What offices look like when they’re designed for introverts

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Image: Steelcase

Open offices were supposed to liberate us from cubicle-land. In the 1960s, the German design group Quickborner decided that grouping desks together would increase efficiency and de-emphasize status. They dubbed it Bürolandschaftor “office landscape.” Open plans are also meant to enhance collaboration: Perhaps overhearing your colleague’s every mutter will lead to some serendipitous insights. (“Eureka! Steve, too, can’t get Twitter to load.”)

But we’ve long since entered the backlash phase. “A cost-effective panopticon,”sneered one commenter on the tech site Y Combinator. When the organizational psychologist Matthew Davis reviewed various types of office plans in 2011, as Maria Konnikova wrote for the New Yorker, ”He found that, though open offices often fostered a symbolic sense of organizational mission…they were damaging to the workers’ attention spans, productivity, creative thinking, and satisfaction.” A 2008 meta-analysis in the Asia-Pacific Journal of Health Management found that open plans are associated with conflict, high blood pressure, and increased turnover.

These free-flowing “landscapes” can be particularly traumatic for the lone wolves among us. As my colleague Julie Beck described for our magazine recently, introverts are far more sensitive to everything from background noise to the caffeine from the communal coffeemaker.

Introverts tend to draw their energy from long stretches of alone time. To determine whether you might be an introvert, see if you can understand these 27 problems.

Susan Cain, author of Quiet: The Power of Introverts in a World That Can’t Stop Talking, understands how introverts must suffer amid the loud munching on Trader Joe’s paneer tikka and the cacophony of the “ideation sesh” unfolding a few desks over. She has partnered with Steelcase, the office furniture maker, to create new types of office spaces that will allow introverts to both work and respite in peace. Some of the new modules will house desks, others will contain couches, and others still will have yoga mats. All will have walls.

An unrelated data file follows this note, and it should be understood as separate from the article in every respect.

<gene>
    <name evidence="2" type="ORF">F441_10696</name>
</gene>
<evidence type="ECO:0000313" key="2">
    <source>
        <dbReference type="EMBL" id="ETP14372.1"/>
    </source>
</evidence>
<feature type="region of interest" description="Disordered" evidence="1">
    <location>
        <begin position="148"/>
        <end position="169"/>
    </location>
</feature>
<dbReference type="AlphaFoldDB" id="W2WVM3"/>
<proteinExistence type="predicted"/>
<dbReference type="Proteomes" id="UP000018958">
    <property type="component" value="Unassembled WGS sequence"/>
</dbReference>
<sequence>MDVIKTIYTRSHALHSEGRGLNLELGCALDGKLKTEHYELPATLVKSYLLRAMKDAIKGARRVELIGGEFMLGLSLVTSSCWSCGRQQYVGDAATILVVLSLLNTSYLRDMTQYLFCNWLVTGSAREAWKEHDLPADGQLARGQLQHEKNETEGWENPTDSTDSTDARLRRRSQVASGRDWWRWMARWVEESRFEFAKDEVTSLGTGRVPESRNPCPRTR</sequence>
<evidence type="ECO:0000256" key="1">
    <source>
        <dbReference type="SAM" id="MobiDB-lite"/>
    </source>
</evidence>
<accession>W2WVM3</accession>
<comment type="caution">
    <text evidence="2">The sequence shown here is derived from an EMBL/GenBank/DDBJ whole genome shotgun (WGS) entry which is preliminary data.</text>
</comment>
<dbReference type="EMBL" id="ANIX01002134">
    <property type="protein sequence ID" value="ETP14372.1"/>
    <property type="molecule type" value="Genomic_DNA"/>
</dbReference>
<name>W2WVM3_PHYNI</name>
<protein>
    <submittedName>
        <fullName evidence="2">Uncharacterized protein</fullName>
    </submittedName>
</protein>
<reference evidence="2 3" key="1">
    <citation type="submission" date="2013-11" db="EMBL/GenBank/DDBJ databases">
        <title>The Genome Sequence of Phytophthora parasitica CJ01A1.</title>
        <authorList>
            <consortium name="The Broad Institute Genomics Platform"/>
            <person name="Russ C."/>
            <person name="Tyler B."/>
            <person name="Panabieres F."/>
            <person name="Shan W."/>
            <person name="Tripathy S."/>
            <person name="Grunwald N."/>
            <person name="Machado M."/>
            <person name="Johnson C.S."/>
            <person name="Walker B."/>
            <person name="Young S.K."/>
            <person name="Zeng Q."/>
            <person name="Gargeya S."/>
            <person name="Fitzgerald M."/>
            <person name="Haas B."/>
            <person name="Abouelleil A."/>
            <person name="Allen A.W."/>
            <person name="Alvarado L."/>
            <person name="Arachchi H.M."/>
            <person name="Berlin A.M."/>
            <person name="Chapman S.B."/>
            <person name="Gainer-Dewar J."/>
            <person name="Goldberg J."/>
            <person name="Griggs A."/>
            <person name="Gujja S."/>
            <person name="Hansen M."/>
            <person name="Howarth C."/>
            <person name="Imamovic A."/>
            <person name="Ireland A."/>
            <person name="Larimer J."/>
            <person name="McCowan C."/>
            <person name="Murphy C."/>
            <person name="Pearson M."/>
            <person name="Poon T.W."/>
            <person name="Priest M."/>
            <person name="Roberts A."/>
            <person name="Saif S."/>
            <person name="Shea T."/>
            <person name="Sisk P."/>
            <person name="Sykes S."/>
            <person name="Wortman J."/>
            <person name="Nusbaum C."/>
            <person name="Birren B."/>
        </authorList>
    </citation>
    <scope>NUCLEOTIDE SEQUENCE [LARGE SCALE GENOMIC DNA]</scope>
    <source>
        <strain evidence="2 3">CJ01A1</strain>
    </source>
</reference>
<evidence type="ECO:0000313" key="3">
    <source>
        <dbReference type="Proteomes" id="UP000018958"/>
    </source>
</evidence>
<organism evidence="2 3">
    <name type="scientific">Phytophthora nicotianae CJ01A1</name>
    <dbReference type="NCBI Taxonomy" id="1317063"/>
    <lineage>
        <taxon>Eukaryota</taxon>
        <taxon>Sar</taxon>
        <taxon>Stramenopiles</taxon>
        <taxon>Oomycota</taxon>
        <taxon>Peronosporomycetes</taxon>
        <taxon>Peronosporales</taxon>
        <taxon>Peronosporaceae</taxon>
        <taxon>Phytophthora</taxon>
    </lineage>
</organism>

“These are spaces where people can innovate,” Cain told Fast Company’s Ariel Schwartz. “Solitude is a crucial ingredient in innovation.”

Each room is built with glass that, according to Steelcase, is 100% soundproof and whose opacity can be adjusted for added privacy.

Below is a look at some of these spaces:

Be Me”: This space “encourages informal postures so a user can sit how they want” while escaping “the gaze and interruption of others.”
Image: Steelcase
“Mind Share”: A conference room with a table “intentionally shaped and sized for two individuals” only. “Treatment on the glass allows people to see that someone is in the room, but content is shielded from passers-by.”
Image: Steelcase
“Flow”: Basically the sickest private office ever, with “natural materials” for a “calming state of mind,” a whiteboard for “sketching solutions and frameworks,” and a bookcase to hold your “inspirational artifacts.”
Image: Steelcase
“Studio:” It’s a yoga studio. At your work.
Image: Steelcase

The first prototypes will roll out this month at the NeoCon design conference, and they will be commercially available this summer. The rooms start at $15,000 a piece. Of course, if your boss had that kind of money to spend on your work habitat, you probably wouldn’t be in an open office to begin with.

This post originally appeared at The Atlantic. More from our sister site:

The People Who Can’t Not Run
What It’s Like to Deliver Bad News for a Living
Not Quite Tinder for Senior Citizens